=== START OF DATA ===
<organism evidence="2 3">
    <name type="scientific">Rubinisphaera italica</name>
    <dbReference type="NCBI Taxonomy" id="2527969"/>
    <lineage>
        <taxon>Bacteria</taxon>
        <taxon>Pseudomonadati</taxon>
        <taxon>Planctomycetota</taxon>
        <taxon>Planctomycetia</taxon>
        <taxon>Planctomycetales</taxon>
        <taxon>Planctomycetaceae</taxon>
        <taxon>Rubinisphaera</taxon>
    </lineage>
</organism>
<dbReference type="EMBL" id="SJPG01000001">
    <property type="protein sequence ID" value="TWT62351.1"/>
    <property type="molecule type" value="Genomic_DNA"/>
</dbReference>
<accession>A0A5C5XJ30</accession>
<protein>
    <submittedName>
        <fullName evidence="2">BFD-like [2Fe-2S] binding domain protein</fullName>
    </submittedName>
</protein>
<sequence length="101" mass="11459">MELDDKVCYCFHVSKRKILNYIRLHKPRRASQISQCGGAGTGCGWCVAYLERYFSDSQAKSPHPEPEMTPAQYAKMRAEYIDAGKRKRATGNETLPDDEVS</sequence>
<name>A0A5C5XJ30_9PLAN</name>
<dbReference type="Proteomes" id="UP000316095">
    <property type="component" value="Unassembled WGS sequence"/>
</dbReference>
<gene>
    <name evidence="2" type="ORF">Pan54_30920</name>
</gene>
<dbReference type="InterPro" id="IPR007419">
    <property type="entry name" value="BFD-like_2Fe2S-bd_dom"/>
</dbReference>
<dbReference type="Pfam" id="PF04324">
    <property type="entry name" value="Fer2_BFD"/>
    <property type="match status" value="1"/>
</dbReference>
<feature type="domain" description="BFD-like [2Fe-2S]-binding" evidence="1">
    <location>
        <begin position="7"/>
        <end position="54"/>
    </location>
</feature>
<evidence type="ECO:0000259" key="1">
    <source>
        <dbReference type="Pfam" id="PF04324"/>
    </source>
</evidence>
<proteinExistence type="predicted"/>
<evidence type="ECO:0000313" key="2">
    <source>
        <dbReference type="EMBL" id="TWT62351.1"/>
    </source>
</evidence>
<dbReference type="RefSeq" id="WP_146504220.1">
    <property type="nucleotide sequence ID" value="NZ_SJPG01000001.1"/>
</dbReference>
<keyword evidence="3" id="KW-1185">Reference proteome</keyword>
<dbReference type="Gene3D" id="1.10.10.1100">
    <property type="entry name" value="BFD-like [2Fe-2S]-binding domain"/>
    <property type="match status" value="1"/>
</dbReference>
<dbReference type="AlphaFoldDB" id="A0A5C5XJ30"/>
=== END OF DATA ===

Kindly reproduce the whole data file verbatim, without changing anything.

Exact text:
<organism evidence="2 3">
    <name type="scientific">Rubinisphaera italica</name>
    <dbReference type="NCBI Taxonomy" id="2527969"/>
    <lineage>
        <taxon>Bacteria</taxon>
        <taxon>Pseudomonadati</taxon>
        <taxon>Planctomycetota</taxon>
        <taxon>Planctomycetia</taxon>
        <taxon>Planctomycetales</taxon>
        <taxon>Planctomycetaceae</taxon>
        <taxon>Rubinisphaera</taxon>
    </lineage>
</organism>
<dbReference type="EMBL" id="SJPG01000001">
    <property type="protein sequence ID" value="TWT62351.1"/>
    <property type="molecule type" value="Genomic_DNA"/>
</dbReference>
<accession>A0A5C5XJ30</accession>
<protein>
    <submittedName>
        <fullName evidence="2">BFD-like [2Fe-2S] binding domain protein</fullName>
    </submittedName>
</protein>
<sequence length="101" mass="11459">MELDDKVCYCFHVSKRKILNYIRLHKPRRASQISQCGGAGTGCGWCVAYLERYFSDSQAKSPHPEPEMTPAQYAKMRAEYIDAGKRKRATGNETLPDDEVS</sequence>
<name>A0A5C5XJ30_9PLAN</name>
<dbReference type="Proteomes" id="UP000316095">
    <property type="component" value="Unassembled WGS sequence"/>
</dbReference>
<gene>
    <name evidence="2" type="ORF">Pan54_30920</name>
</gene>
<dbReference type="InterPro" id="IPR007419">
    <property type="entry name" value="BFD-like_2Fe2S-bd_dom"/>
</dbReference>
<dbReference type="Pfam" id="PF04324">
    <property type="entry name" value="Fer2_BFD"/>
    <property type="match status" value="1"/>
</dbReference>
<feature type="domain" description="BFD-like [2Fe-2S]-binding" evidence="1">
    <location>
        <begin position="7"/>
        <end position="54"/>
    </location>
</feature>
<evidence type="ECO:0000259" key="1">
    <source>
        <dbReference type="Pfam" id="PF04324"/>
    </source>
</evidence>
<proteinExistence type="predicted"/>
<evidence type="ECO:0000313" key="2">
    <source>
        <dbReference type="EMBL" id="TWT62351.1"/>
    </source>
</evidence>
<dbReference type="RefSeq" id="WP_146504220.1">
    <property type="nucleotide sequence ID" value="NZ_SJPG01000001.1"/>
</dbReference>
<keyword evidence="3" id="KW-1185">Reference proteome</keyword>
<dbReference type="Gene3D" id="1.10.10.1100">
    <property type="entry name" value="BFD-like [2Fe-2S]-binding domain"/>
    <property type="match status" value="1"/>
</dbReference>
<dbReference type="AlphaFoldDB" id="A0A5C5XJ30"/>